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Love My Rifle More Than You by Kayla Williams|
Toward the end of her deployment, she discovered Atlas Shrugged, and it resonated with her. Focused and detailed, she often ran into brazen incompetence.
Kayla Williams writes from the gut, the heart, and the mind. She joined the army after college–and after marriage and divorce. Her early life was not easy, but “sons of the sinner, sons of the saint,/who is the child with no complaint?” She always was her own person, taking risks and accepting the consequences, even as she entered her teens. So, it was fitting (though not predictable) that ten years later, she joined the army, pretty much on a dare. She served in Iraq in 2003-2004 as an interpreter.
Of all the vignettes about the incompetent leaders, this is the most telling:
It is easy to understand why the portrayal of Dagny Taggart resonated with her.
I found the book attached to her biography on the “Foxhole Atheists” tab (“Meet the MAAF”) of the Military Association of Atheists and Freethinkers. Williams labels herself a “secular humanist” and she thanks the chaplains who provided emotional support for those in combat.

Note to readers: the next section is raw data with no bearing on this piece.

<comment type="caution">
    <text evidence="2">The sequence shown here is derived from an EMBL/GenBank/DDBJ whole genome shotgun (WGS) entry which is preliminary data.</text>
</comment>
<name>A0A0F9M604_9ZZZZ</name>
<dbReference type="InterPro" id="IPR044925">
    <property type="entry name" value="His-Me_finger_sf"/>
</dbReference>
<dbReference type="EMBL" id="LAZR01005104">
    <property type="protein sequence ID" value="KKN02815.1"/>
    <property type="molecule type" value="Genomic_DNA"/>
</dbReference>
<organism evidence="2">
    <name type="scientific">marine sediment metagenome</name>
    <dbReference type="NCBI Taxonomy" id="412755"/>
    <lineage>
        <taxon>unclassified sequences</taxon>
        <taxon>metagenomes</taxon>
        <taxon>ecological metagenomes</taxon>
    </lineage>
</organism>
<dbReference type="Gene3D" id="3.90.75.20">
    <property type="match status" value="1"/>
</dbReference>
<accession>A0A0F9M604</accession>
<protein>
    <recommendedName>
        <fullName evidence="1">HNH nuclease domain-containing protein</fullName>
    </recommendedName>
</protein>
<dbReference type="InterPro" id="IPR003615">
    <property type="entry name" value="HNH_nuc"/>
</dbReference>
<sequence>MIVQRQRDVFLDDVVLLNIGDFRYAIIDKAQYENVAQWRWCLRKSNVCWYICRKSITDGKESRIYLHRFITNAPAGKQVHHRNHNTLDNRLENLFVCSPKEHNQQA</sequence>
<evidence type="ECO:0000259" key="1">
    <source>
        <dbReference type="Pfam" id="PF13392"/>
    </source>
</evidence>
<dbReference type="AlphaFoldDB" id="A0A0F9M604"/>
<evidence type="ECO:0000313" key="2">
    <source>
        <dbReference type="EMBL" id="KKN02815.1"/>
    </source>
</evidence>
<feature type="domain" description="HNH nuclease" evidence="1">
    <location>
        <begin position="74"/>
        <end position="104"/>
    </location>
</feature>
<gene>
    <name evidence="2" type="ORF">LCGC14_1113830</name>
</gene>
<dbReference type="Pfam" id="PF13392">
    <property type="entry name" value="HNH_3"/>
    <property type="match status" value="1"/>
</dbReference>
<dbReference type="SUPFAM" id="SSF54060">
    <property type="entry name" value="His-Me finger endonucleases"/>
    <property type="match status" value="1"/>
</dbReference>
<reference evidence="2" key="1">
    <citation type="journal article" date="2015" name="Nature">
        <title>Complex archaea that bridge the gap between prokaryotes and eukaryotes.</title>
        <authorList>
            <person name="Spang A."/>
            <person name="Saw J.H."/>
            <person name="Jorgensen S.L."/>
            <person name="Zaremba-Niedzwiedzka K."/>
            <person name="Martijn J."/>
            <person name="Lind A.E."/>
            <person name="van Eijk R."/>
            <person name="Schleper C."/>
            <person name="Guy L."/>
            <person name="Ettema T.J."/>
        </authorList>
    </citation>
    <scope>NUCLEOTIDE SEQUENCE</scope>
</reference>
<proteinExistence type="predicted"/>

Her insights into adjusting to war are deep and meaningful. She speaks not just for herself, but from her observations of others. Even those who originally embraced the locals came to distrust and despise them, not for anything they did, but for being the cause of the soldier’s being in an untenable situation.
In addition to Iraqis, Williams met two other groups who were then just footnotes, and who have since been catapulted to the headlines: the Peshmerga militia of the Kurds; and the hapless Yezidi.
Williams maintained a vegetarian diet while in combat for a year. She lost 30 pounds, down from 145, but stabilized with food from the local Kurds. She also was able to get some halal and kosher MREs, but not without hijacking them. (No one was eating them. They were to be destroyed. But she was not Jewish, and “vegetarian” is not a recognized religion.)
Much of the narrative is about the unrelenting sexual harassment. In small words and grotesque actions, the female soldier is barraged every hour of every day.
Returning home, she soon retreated from unknowing (but sympathetic) family, friends, and acquaintances back to Fort Campbell. There, she was among others who had shared her experiences. Eventually, she found her way out, and her new book is Plenty of Time When We Get Home: Love and Recovery in the Aftermath of War.